I’ve been through this on the victim’s side. My elderly mother was the victim of a violent home invasion and almost died in the process (they tried to strangle her, but she only passed out). The three perpetrators were promptly caught and pled guilty. Although I forgave them fairly easily (much to the surprise of many I know, who expected me to be angry all the time), any mercy my mother gave to them in terms of lighter sentences would probably have put future victims in harm’s way. Future innocent victims seem to have no place in your mercy calculation.
You might be surprised to learn this. but one of the three perpetrators wrote my mom a huge letter that was read at sentencing (she’d already been in jail for 4 months at that point). The gist of it was that going to jail was the best thing that had ever happened to her. She’d led a life of drug-addiction-fueled crime since age 15 and now, for the first time in her life, she was forced to get clean and had the opportunity to create an actual life for herself by availing herself of the opportunity to be forcibly clean in a place where she could get education and job training. I don’t know if she’ll come out with a shot on the other end of her sentence, but I pray for that all the time. I do know what would have happened if my mom hadn’t pressed charges: more crime and more innocent victims.
There is nothing wrong with victims going to authorities and letting the proper people (e.g. a judge) determine what punishment or mercy is called for. The victim should not have any guilty on their consciences for going to the authorities.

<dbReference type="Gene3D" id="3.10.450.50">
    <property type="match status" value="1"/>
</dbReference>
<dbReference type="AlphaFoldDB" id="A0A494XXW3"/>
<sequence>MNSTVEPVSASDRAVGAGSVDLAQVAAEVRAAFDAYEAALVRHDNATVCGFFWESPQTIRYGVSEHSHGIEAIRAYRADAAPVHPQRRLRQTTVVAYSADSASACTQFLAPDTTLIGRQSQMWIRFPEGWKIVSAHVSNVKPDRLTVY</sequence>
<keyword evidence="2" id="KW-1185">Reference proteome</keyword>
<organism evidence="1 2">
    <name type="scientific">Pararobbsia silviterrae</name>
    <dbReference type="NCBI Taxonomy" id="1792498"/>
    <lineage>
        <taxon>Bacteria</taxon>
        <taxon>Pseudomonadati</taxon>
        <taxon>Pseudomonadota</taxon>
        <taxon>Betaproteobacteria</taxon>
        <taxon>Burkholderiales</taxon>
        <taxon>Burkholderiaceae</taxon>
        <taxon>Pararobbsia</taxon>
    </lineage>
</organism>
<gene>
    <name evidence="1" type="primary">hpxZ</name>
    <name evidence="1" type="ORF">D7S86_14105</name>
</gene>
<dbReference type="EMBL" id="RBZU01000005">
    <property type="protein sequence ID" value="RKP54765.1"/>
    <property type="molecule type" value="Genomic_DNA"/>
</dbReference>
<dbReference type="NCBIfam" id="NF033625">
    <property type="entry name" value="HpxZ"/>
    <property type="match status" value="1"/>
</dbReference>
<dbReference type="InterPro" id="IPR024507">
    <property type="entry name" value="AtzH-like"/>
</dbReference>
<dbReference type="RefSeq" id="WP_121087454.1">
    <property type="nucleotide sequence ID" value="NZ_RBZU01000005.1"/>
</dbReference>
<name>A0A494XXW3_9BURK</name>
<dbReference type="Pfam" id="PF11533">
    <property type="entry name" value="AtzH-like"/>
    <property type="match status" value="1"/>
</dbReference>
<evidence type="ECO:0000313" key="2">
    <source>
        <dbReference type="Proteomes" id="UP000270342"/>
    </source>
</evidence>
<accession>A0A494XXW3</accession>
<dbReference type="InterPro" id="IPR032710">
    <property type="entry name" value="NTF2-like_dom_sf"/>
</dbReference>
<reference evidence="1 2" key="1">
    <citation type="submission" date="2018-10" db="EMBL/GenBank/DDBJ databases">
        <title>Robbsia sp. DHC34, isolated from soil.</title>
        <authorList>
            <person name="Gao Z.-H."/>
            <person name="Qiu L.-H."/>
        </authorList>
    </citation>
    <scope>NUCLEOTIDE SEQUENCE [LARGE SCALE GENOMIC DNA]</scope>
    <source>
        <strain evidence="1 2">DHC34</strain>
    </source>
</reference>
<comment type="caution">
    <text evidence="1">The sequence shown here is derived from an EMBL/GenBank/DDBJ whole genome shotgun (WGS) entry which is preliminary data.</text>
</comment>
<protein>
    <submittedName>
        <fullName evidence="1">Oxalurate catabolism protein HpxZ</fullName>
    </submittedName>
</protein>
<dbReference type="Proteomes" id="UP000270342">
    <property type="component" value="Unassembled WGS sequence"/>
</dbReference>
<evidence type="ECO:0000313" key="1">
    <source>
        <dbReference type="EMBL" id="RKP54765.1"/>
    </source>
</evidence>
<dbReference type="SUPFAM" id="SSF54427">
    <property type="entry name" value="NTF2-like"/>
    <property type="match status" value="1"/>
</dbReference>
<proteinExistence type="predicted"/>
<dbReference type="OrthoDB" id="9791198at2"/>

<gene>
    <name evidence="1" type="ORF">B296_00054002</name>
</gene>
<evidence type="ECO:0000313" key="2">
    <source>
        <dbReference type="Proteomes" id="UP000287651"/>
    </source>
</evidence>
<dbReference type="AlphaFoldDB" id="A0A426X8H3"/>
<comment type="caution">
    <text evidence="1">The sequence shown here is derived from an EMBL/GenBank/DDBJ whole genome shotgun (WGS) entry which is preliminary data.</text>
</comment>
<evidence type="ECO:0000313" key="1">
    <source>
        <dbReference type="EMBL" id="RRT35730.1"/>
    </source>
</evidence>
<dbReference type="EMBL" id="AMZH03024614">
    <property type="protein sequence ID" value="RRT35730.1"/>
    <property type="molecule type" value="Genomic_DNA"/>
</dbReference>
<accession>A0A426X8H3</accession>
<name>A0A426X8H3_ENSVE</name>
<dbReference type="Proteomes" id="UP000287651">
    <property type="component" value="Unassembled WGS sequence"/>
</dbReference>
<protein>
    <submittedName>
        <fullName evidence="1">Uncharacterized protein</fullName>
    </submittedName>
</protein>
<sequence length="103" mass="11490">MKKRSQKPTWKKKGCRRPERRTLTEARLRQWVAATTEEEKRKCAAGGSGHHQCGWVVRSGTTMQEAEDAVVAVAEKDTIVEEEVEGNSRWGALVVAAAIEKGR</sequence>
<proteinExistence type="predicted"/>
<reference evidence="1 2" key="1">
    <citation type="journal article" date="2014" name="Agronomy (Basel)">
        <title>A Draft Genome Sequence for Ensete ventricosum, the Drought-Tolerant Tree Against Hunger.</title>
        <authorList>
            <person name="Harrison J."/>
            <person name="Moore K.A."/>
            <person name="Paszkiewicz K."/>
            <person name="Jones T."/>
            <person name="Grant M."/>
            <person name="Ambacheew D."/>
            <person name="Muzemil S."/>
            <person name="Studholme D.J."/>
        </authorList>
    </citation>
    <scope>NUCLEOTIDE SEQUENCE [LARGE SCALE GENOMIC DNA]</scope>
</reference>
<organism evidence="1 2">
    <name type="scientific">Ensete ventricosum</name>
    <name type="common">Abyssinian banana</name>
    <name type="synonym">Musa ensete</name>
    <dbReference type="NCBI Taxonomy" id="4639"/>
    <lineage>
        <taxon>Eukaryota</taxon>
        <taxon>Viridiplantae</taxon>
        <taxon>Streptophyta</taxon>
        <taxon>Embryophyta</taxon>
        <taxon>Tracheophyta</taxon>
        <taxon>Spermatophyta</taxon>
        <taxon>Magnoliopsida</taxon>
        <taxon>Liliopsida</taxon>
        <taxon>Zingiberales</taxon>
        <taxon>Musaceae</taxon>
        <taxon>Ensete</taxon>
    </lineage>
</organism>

My Mom and I did that, three times (three different sentencings). My Mom didn’t add to it by allowing the prosecutor to push for the longest possible sentences. The defendants did it. They are responsible, not the victim. Yes, their families were devastated; ours was too. There were no winners at sentencing, but everyone (even their families, I think), realized that the fault lay with the perpetrators, not the victim for pressing charges.
I’m not “guilt-tripping” !!
That term, (or composite word, that isn’t actually a word, but an expression) holds no relation to the dialogue I held. I never spoke in terms of guilt, I spoke in terms of subjective conscience offering alternative possibilities. I gave complete freedom of conscience. In my view, less strict than some other interpretations here.
It depends. You can forgive and demand consequences or forgive and forego consequences. Nothing says you can’t extend forgiveness to reparation, by pardoning a debt. Mt 18:12-35 applies in both senses, forgiveness in heart and of debt. I don’t create an imperative to limit the scope of forgiveness that would be erroneous moral.
-Didn’t we have plenty of saints who didn’t press charges?
I’m not surprised. The root of the problem exists in practically every country. The approach in other countries is addressing the problem sooner rather then latter -clinically rather than criminally- to avoid greater consequences, for everyone.
I never said there was. But a cellphone might not be worth it.
That is for the persons conscience to decide. (unless it’s mandatory)
I find this very hard to understand. Like I said, very different cultures. Personally, I would not press charges over a Cellphone if it were mere theft.
|COUNTRY||INCARCERATION RATE PER 100,000|
|U.S. (without federal drug offenders)||693|
|U.S. (without all drug offenders)||625|
I have never in my entire life met any such case. But when violence is involved I advocate pressing charges. I am very much against violence.